1. The events of the last week have illuminated an inescapable truth. For all of Assem Allam’s claims that he was touched by the gratitude he was shown after buying the club and following promotion, he simply doesn’t have any regard for what Hull City fans think.
2. If he did, there would have been some fan consultation about a potential rebrand. Is that not precisely the sort of thing the FLAG was created for? Instead this was done in an underhand way, with an unannounced company name change and a phased implementation of a new name. Unacceptable, and not just to us, but to the Premier League too, who said there must be fan consultation before a name change is approved. We weren’t just not consulted, the club flagrantly lied to us about the change. “It’s just the business side of the club that’s changing”, that statement sounds pretty hollow now doesn’t it?
3. We’re slightly baffled by the notion held by some (including Tom Courtenay) that the Allams have a right to change the name, because they’ve saved the club and spend a significant sum of money. How does that work exactly? The Allams aren’t the first to save us, and they’re unlikely to be the last owners who’ll put money in, so does every owner have the right to rebrand the club? If not, why are the Allams given special dispensation by some to not respect the club’s identity and history? Our club has changed hands 6 times in the last 16 years, which illustrates that owners come and go, they are just temporary custodians of the club, it’s the supporters who remain, and their opinions and feelings should matter.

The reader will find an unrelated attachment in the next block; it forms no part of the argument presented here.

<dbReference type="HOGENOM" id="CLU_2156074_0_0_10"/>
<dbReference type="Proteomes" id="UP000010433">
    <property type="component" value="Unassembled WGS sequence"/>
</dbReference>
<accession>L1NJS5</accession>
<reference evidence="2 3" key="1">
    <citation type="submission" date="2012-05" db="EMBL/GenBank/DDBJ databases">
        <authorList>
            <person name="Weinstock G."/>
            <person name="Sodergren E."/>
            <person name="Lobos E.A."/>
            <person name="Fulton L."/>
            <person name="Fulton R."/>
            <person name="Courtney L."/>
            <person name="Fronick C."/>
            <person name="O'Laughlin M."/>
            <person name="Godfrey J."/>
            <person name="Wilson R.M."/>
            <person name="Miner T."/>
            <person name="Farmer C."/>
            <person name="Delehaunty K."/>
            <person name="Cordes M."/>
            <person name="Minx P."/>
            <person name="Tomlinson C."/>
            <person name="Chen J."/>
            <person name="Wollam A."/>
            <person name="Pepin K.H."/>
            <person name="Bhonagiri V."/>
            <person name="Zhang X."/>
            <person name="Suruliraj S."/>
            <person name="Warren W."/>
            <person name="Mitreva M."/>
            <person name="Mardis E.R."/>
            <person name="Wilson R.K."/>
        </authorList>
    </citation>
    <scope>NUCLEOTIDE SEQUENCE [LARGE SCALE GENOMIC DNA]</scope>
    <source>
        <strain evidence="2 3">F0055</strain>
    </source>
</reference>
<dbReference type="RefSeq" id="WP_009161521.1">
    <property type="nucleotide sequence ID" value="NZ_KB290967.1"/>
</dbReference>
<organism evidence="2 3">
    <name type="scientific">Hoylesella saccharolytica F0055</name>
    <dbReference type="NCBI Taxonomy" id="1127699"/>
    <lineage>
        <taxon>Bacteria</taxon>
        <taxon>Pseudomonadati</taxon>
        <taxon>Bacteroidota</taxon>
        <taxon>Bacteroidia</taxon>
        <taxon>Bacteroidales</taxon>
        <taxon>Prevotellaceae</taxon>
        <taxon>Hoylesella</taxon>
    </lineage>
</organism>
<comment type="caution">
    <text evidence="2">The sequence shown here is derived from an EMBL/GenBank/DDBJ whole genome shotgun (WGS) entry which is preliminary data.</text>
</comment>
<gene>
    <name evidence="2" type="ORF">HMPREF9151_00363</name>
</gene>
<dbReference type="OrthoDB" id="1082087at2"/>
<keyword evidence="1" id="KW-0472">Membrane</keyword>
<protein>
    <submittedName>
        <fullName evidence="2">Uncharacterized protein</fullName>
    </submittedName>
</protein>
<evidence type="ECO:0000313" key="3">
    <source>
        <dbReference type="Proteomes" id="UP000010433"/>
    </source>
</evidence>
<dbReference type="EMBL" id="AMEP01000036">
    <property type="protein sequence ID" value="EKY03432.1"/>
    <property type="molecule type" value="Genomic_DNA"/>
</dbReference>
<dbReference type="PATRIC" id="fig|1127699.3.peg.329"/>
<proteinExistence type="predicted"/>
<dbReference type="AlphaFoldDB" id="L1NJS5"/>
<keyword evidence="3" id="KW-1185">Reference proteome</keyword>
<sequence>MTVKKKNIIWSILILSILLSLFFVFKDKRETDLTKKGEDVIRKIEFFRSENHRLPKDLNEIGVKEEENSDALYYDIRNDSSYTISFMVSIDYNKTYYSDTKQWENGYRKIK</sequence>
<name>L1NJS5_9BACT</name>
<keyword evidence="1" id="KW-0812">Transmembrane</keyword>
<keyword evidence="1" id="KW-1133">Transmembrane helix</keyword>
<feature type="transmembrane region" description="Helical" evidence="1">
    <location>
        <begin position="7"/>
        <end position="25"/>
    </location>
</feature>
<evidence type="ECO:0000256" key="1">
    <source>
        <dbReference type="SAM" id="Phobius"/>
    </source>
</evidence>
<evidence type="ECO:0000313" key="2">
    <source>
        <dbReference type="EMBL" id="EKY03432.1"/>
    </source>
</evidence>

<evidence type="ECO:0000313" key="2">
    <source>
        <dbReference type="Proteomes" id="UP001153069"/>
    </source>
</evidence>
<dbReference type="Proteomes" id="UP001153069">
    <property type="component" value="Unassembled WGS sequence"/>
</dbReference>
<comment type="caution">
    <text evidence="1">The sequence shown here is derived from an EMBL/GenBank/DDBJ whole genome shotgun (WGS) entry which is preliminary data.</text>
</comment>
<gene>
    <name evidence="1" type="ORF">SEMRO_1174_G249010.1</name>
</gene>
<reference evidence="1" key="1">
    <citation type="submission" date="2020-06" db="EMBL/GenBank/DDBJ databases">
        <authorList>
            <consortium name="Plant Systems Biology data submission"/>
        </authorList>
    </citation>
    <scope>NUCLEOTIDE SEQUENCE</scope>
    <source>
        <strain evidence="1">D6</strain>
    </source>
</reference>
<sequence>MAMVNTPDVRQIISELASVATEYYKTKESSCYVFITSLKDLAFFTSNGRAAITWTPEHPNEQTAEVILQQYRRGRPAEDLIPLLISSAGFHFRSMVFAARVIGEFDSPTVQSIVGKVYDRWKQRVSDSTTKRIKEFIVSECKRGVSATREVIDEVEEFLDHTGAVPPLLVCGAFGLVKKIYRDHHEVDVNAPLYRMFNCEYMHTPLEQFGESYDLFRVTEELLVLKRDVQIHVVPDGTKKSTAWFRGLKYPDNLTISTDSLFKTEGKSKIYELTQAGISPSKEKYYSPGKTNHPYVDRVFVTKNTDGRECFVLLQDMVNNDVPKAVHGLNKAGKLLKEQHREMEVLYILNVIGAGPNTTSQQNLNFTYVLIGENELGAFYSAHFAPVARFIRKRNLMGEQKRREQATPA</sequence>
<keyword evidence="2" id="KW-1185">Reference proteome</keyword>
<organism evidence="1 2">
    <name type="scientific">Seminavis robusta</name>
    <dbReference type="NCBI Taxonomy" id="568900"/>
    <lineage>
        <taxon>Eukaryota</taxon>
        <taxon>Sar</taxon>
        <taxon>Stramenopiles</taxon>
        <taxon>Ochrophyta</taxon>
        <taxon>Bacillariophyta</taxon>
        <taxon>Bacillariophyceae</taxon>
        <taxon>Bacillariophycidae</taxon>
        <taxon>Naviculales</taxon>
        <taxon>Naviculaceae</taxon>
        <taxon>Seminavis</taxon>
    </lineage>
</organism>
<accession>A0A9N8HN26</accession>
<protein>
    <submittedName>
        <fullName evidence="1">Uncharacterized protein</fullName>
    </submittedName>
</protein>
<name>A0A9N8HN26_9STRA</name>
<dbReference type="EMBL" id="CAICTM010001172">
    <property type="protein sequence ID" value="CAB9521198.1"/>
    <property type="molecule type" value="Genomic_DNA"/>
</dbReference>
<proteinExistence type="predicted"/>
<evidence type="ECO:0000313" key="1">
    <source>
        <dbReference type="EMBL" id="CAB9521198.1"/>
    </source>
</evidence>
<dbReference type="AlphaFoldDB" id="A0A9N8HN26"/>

4. Assem Allam’s statement that City is a ‘lousy and common’ identity was simply callous, given that fans love that identity. We don’t sing “Tigers till I die”, we sing “City till I die.”
5. Predictably, ‘Hull City Tigers’ has taken a kicking in the media both nationally and internationally, which makes you question the ‘commercial sense’ of the move doesn’t it? Many media outlets, both local and national, have already signalled their intention to continue using our proper name, which makes a mockery of the plan. If the Hull Daily Mail and the BBC refuse to cooperate, then who on earth is going to spread this foolish concept?
6. Just how will the commercial benefits of a name change be quantified anyway? City’s income will rise exponentially this season simply because we’re in the Premier League, where TV revenue and exposure are far, far greater than in the Championship. Even if we secure sponsorship from a Far East company, that’s hardly conclusive, so have Everton, Aston Villa and Swansea, and they haven’t changed identity.
7. MD Nick Thompson’s credibility is now in tatters, given that his assertion that no team name change was planned has been shown to be a falsehood by the owners. If he only cares what his employers think of him then he won’t be troubled, but if he places any value at all on his stock with the ‘customers’ and the local media, he should be. One of his daughters referred to Hull City fans on social media as “arse scratching degenerates”, which makes you wonder if he shares that view. Top tip Nick, if you find fans saying you’ve told untruths offensive, then don’t tell untruths.
8. Obviously this cannot be taken lying down. We welcome all suggestions about what to do next. Assuming City haven’t registered their idiotic new name with the relevant footballing authorities, we have until next April to make them see sense.
9. Andy Dawson was given a fitting send off on Saturday, fitting because he is a bonafide City legend. It’s hard to see a player reaching the 10 year milestone with one club again given the mutable nature of the game currently, which makes Dawson’s service all the more praiseworthy.
10. It is nothing short of a tragedy that in the run up to one of the most exciting seasons in club history, the focus is on rebranding, but you can’t pin that on the fans. That responsibility lies squarely at the feet of our owners.